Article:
How Ready are Swiss Banks to Become Organisations of the Future?
Chapter 1: Swiss Banks: Future Leaders or Complex Constructs Stuck in the Past?
Organisational agility has been a salient concept in the industry for several years. But have Swiss banks truly moved into this new era, or have these trends remained mere buzzwords on strategic agendas? This first chapter in a series of five will outline the challenge, the study, and high-level observations Synpulse has made.
Banks find themselves in a rapidly changing environment. Expectations about how to interact with clients, how to respond to socio-economic challenges, and what services they offer keep shifting. The COVID-19 pandemic has accelerated these developments and deepened the challenges for the sector.
In this context, a bank's organisational agility has become a prerequisite to success. More than ever, it is crucial that a bank's organisation can adapt quickly to new market developments and deliver new banking services and functionalities in a timely and targeted fashion.
At the same time, these kinds of challenges are not unique to the banking sector. As a result, banks are in a broad competition to attract and retain both technical and business talents. Startups, FinTech companies and Big Techs all offer flexibility and autonomy in the job, a favourable work-life balance, a collaborative atmosphere at work, and a culture that fosters innovation. Such companies have intensified the war for talent, and it has become more challenging for traditional organisations to stay attractive for both prospective and current employees.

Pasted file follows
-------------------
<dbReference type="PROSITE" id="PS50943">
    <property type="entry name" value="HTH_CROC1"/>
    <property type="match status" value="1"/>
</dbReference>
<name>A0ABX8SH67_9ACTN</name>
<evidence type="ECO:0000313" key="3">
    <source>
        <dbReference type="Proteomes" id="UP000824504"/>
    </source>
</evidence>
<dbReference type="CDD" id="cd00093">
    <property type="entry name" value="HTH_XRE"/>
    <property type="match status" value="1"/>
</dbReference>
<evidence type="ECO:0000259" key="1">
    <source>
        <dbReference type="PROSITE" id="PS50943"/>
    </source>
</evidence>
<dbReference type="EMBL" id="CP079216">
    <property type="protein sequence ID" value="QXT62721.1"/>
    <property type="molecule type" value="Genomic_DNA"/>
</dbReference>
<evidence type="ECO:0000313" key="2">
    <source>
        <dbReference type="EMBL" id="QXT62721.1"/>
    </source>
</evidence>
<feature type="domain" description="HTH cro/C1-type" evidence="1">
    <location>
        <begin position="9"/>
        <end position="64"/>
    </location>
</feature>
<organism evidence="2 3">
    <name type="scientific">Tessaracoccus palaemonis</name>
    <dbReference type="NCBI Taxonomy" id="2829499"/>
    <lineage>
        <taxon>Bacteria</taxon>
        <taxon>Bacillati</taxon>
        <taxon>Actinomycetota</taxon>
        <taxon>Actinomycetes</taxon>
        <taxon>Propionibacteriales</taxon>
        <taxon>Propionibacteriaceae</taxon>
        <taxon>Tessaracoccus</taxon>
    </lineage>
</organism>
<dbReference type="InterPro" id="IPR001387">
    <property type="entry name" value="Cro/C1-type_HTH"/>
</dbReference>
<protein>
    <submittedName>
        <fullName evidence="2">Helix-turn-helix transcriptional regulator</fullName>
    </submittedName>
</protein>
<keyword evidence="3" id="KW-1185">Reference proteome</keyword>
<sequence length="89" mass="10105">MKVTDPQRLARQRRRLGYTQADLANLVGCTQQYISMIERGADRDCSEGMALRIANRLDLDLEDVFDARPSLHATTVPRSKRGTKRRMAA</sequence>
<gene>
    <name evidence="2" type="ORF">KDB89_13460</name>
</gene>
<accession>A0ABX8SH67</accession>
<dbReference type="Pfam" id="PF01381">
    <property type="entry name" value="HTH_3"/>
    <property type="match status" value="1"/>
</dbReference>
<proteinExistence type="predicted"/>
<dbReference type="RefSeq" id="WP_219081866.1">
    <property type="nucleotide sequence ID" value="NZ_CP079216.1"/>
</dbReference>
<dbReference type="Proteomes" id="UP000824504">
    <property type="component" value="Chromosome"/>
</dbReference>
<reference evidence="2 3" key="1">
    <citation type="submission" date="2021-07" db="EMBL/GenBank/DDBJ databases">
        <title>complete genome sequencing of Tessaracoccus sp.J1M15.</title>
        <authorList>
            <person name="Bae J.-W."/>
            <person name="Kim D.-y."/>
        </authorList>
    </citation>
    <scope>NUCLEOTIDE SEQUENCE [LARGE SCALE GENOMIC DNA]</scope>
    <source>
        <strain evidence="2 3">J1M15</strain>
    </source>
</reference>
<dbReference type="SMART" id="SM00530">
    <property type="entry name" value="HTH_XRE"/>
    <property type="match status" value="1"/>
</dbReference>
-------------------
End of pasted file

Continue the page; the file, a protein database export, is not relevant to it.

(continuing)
At Synpulse, we believe that success and growth for banks will be decided within these two interrelated areas of organisational agility and the attraction and retention of top talent. Therefore, we refer to organisations that take continuous steps to increase their delivery power and make themselves a more attractive employer as future leaders. These companies have managed to overcome these challenges, or are at least making significant progress.